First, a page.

Since 2008, the economic downturn has had significant and widespread impacts globally, across Europe and other regions, and within specific countries. Terms such as economic recession, austerity measures, deficit, and structural reforms have dominated media narratives. Whilst European policy makers debate possible solutions to the gradual and deepening financial issues in the continent (Sen, 2015), some national governments have been forced to adopt austerity measures as a way out for their heavily indebted economies. Other countries, such as the United Kingdom (UK), have adopted austerity as a policy of choice.David Cameron, the Prime Minister of the UK at the time, stated that there is a need for “a leaner, more efficient state” in which “we need to do more with less. Not just now, but permanently” (quoted in Krugman, 2015, p.1), ensuring that an age of austerity would continue. Many countries and economies appear now to face a continued period of ‘super austerity’ (Lowndes and Gardner, 2016; Parnell et al., 2016).
Following Blyth’s (2013, p.2) description, austerity is ‘a form of voluntary deflation in which the economy adjusts through the reduction of wages, prices, and public spending to restore competitiveness which is (supposedly) best achieved by cutting the state’s budget, debts, and deficits’. Despite this, some economists argue that austerity is essentially anti-growth, since public expenditure decline contributes to private income reduction and increased unemployment rates. These two factors give rise to particular outcomes of austerity, causing losses on prosperity and leading a substantial segment of the population into poverty (Marmot & Bell, 2009). The challenge against austerity driven policy is given some impetus by a recent International Monetary Fund research report which specifically highlights the (negative) impact of austerity and suggests that neoliberal economic agendas promote inequality and jeopardize durable expansion (Ostry, Loungani and Furceri, 2016).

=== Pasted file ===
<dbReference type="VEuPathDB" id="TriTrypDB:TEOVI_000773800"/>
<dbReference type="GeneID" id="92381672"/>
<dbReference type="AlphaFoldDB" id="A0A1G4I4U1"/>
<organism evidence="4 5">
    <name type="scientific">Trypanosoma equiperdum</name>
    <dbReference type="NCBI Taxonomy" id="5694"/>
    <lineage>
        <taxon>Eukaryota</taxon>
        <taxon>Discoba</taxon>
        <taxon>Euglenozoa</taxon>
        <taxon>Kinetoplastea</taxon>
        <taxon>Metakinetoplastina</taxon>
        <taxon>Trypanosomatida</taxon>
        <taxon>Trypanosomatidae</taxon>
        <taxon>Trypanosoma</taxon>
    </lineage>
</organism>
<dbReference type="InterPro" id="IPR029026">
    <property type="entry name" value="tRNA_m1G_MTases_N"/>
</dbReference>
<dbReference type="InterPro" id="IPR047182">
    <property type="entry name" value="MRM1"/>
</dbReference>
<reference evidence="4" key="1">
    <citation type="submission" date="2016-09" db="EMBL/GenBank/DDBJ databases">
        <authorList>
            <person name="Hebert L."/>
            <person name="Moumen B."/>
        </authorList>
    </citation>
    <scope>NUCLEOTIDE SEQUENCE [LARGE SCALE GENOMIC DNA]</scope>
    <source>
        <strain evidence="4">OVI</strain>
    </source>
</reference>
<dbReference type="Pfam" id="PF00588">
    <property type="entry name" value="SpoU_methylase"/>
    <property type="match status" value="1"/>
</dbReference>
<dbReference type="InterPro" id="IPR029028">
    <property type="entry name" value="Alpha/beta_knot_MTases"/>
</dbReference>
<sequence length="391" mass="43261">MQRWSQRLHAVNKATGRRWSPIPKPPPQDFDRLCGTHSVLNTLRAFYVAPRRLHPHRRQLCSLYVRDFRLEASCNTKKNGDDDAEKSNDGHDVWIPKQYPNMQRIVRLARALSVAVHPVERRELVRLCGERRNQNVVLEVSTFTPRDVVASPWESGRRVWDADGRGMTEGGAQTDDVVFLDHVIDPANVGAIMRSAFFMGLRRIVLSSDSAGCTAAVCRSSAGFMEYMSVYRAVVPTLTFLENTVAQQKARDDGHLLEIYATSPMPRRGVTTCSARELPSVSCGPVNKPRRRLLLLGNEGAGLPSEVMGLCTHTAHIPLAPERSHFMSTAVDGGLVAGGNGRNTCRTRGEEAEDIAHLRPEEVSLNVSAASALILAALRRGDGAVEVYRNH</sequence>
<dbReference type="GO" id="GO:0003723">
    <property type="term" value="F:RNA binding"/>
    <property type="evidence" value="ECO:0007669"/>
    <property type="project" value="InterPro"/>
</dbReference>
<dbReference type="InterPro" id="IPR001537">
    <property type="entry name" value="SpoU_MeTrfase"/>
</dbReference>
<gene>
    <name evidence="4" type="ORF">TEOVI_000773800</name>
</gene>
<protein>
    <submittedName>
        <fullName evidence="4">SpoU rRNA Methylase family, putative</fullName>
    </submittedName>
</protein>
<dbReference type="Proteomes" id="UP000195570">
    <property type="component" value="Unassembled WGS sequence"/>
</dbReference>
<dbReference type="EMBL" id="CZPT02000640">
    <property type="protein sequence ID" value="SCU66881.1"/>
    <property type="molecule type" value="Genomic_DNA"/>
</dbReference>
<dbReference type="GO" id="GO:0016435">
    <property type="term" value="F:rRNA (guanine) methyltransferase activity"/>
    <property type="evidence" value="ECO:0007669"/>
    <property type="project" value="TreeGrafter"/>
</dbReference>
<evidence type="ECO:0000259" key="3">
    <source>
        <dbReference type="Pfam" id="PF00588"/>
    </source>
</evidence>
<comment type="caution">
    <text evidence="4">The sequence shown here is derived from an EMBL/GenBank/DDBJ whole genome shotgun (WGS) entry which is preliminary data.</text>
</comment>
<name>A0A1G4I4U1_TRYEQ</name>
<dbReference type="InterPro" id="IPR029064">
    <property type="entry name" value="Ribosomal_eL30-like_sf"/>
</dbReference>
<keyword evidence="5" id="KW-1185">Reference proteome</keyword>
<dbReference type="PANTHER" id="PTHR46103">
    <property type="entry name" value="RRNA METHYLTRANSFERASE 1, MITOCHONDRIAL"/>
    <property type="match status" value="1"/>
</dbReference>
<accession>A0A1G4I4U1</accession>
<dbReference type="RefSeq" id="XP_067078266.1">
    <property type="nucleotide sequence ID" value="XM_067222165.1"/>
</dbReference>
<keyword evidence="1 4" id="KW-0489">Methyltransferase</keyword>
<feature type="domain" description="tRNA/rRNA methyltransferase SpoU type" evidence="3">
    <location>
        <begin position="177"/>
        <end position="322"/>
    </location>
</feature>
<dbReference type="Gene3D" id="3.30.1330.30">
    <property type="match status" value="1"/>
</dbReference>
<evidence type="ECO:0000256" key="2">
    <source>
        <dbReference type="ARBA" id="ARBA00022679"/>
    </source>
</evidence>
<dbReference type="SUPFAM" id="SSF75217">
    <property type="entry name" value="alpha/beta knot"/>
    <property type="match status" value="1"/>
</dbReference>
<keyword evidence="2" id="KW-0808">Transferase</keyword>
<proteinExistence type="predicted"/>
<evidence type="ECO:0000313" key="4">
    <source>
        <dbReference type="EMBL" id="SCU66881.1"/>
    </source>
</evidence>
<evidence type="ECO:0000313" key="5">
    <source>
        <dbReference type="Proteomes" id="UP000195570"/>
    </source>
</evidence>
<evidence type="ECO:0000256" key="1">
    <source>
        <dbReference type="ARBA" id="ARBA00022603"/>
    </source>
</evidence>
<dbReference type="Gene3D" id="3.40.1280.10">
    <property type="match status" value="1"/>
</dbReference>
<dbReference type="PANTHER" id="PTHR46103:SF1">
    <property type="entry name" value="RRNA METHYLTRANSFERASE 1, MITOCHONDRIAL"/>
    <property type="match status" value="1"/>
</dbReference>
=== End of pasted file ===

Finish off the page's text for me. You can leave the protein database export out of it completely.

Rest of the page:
In these environments of reduced public spending and fiscal consolidation, funding mechanisms for sport also become complex, thus resulting in consequences relative to governance, management, power, and policy-making. However, the results of austerity on sport and leisure are only beginning to emerge although, in the UK, there are some indications that local government provision of sport and leisure has been heavily impacted (Parnell, Millward and Spracklen, 2014).
In this special issue of the International Journal of Sport Policy and Politics we invite articles from a variety of disciplines and different global, regional, national and local contexts. We would also wish to include work that engages in critical examinations of the impact of austerity driven policy on various aspects of sport and related leisure and public health contexts. Papers based on empirical research should be presented within an appropriate conceptual and theoretical framework. If there are sufficient papers of a high standard the guest editors will discuss the possibility of also publishing the collection as a subsequent edited book with Taylor & Francis. The intention is to select 6-8 full papers (between 8,000 and 10,000 words, inclusive of references) that are theoretically and methodologically diverse. Specific reviews or shorter research notes (up to 2,000 words) are also invited.